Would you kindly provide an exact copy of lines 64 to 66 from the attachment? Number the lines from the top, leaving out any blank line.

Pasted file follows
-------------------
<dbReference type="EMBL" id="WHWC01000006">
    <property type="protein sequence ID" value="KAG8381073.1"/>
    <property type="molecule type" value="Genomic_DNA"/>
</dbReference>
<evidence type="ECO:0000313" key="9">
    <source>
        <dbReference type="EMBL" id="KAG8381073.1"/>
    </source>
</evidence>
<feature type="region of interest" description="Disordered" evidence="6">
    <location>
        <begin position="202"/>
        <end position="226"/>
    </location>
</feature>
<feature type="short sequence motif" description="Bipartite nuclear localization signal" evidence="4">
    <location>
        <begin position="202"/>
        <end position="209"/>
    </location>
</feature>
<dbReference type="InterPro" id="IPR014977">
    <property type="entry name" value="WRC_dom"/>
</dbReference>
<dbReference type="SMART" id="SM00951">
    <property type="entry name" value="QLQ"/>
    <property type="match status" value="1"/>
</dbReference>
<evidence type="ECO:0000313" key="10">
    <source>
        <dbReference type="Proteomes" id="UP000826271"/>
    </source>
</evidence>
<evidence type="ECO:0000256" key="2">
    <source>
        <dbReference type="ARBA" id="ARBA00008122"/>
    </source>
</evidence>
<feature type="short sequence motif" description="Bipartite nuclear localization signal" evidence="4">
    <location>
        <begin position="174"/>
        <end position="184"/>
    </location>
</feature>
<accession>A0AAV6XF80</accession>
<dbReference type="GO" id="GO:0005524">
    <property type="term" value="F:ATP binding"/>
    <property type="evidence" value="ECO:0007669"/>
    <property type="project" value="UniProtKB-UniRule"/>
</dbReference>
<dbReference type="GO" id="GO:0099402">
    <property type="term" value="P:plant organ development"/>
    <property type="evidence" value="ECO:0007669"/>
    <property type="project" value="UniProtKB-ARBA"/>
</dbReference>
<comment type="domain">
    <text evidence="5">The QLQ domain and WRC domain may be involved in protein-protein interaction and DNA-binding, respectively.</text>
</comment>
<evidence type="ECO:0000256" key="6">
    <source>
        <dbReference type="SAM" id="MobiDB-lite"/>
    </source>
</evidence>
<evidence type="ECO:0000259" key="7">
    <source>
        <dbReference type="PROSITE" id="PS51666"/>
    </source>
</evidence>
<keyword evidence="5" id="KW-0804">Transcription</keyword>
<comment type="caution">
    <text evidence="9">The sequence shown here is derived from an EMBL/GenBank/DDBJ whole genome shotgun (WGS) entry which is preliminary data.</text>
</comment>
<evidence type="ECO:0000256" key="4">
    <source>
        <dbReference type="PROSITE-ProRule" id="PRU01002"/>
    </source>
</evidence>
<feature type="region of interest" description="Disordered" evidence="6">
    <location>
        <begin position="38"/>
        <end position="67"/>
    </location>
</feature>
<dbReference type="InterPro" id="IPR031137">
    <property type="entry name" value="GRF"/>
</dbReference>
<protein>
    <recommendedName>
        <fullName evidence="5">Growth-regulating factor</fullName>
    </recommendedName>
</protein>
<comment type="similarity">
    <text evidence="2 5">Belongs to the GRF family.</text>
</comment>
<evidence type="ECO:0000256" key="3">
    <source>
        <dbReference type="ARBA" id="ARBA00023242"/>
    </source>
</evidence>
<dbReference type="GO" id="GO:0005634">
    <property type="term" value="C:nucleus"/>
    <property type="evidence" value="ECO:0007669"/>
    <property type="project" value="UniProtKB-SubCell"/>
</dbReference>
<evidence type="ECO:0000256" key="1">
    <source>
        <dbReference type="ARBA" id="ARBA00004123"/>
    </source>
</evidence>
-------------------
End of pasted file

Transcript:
<evidence type="ECO:0000259" key="7">
    <source>
        <dbReference type="PROSITE" id="PS51666"/>